MAF suspends US GM testing laboratory
Tuesday 30 March 2004
MAF suspends US GM testing laboratory accreditation
The Ministry of Agriculture and Forestry (MAF) today announced that it had suspended its accreditation of US GM testing laboratory Biogenetic Services Ltd. An audit of this laboratory identified a number of issues that must be resolved.
MAF’s acting director of plants biosecurity, Dr Veronica Herrera said today that MAF accredits international laboratories to test lines of seed that importers seek to bring into New Zealand.
“MAF’s importation requirements specify that these laboratories use the best practicable measures and quality control systems to determine whether or not GM material is present,” Veronica Herrera said.
“We review all of our accredited labs to satisfy ourselves that they are meeting MAF’s requirements. Such a review has resulted in Biogenetic Services having its MAF accreditation suspended.
“The laboratory was one of three international laboratories accredited by MAF to perform GM testing on seeds of different varieties of corn (Zea mays).
“The laboratory has been informed of MAF’s decision to suspend its accreditation. As a precaution, MAF’s Quarantine Service has been instructed to detain at the border all consignments of seed tested by this laboratory and hold these for possible further testing by MAF-approved facilities. Seed importers will be advised of these measures.
“New Zealand’s policy is that if GM presence is identified, seeds for sowing cannot be imported,” Veronica Herrera said.
“This laboratory has co-operated fully with MAF’s investigations and is currently taking steps to ensure that it can be re-accredited as soon as possible.
“MAF’s last audit of Biogenetic Services was in October 2001. This facility has provided test certificates amounting to about 40 percent of corn consignments from the US since January 2003. Other imports from the US were tested by different MAF-accredited testing facilities,” Veronica Herrera said.
Independently of this audit, MAF has accredited a new US testing laboratory, GeneScan USA Inc (New Orleans). This lab joins AgriQuality GMO Services (Melbourne) and Eurofins Scientific Analytic (France) as a MAF-approved GM testing facility.
US GM laboratory audit – Questions and Answers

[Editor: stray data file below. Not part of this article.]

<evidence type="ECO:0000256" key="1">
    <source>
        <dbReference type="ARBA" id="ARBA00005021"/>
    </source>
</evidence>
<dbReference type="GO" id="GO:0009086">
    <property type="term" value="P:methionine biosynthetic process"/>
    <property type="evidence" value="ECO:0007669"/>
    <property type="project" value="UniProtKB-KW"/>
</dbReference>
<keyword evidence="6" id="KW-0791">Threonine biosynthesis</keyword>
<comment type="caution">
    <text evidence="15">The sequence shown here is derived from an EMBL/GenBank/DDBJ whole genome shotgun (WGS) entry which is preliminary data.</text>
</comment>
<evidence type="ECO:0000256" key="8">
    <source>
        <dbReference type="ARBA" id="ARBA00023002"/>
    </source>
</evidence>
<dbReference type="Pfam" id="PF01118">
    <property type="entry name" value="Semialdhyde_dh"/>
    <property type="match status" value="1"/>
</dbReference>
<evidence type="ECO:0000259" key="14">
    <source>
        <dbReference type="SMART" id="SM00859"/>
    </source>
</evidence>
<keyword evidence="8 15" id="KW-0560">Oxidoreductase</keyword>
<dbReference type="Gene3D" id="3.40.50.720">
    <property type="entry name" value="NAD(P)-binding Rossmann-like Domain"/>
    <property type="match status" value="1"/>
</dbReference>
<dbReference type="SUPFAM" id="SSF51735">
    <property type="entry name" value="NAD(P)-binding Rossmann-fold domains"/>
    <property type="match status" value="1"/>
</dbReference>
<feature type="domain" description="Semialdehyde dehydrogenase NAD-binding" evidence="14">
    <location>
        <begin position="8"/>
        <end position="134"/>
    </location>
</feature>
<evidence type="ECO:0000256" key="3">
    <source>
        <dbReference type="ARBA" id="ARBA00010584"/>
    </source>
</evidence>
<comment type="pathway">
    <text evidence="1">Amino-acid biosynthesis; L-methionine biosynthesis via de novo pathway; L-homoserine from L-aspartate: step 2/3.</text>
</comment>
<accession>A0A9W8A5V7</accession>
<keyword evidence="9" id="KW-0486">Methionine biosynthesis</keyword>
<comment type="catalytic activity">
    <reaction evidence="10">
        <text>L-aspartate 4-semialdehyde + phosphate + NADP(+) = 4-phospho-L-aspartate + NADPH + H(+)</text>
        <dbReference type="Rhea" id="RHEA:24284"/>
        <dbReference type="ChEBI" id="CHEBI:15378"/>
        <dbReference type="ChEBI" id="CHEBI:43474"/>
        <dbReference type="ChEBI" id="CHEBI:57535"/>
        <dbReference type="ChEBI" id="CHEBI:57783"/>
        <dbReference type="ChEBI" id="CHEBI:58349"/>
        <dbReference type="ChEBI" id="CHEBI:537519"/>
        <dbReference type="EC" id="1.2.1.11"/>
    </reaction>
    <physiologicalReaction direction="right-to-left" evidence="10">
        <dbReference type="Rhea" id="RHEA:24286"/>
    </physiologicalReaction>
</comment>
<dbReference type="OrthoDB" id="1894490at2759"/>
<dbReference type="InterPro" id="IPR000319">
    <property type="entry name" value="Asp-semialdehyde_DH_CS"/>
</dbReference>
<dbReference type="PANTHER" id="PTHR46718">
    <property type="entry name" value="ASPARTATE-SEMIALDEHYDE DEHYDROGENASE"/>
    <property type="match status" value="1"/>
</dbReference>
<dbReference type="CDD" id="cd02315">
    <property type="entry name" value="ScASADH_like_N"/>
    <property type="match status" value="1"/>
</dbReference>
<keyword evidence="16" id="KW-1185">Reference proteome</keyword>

Tuesday 30 March 2004
1) What is the process for auditing laboratories? Why did this company fail its MAF audit?
The purpose of MAF’s audit was to ensure that the company’s practice met New Zealand’s standards for imported seeds for sowing.
MAF has been working with all of its GM testing laboratories to ensure they are accredited to the international standard, NZS/ISO/IEC 17025 (General requirements for the competence of testing and calibration laboratories), or equivalent.
As part of this process, MAF performed a site audit of Biogenetic Services Ltd.
This audit identified several deficiencies
MAF has suspended accreditation of this laboratory until it can be satisfied that the lab is fully compliant with MAF standards.
2) When did this laboratory fail its audit?
MAF visited the laboratory on 3 March 2004 and analysed the findings of the audit. The laboratory was advised by MAF on Saturday 27 March that it would have its accreditation suspended.
3) Will the testing protocol in MAF’s Import Health Standard be reviewed?
Yes. Rapid advances in testing methods require that MAF update its protocol accordingly to improve clarity. MAF recognises this fact and periodically reviews the associated documentation.
4) When was this laboratory last audited?
This laboratory was last audited in October 2001. Recently, the requirement for a base internationally-recognised quality assurance standard (e.g. NZS/ ISO/IEC 17025 or equivalent) has been added as a criterion.
5) What happens to seeds tested by this laboratory that are currently in transit?
MAF’s Quarantine Service has been instructed to detain at the border all such consignments as they enter New Zealand. Consignments in transit will have to be re-tested at another MAF-approved facility if required. New Zealand’s import requirements mean that companies must go through MAF-approved laboratories. Consignments that are currently being prepared for entry will have to use another of the MAF approved facilities. MAF will consider assisting with additional costs that may be incurred. Seed importers will be advised of these changes and the names and locations of alternative MAF-accredited testing facilities.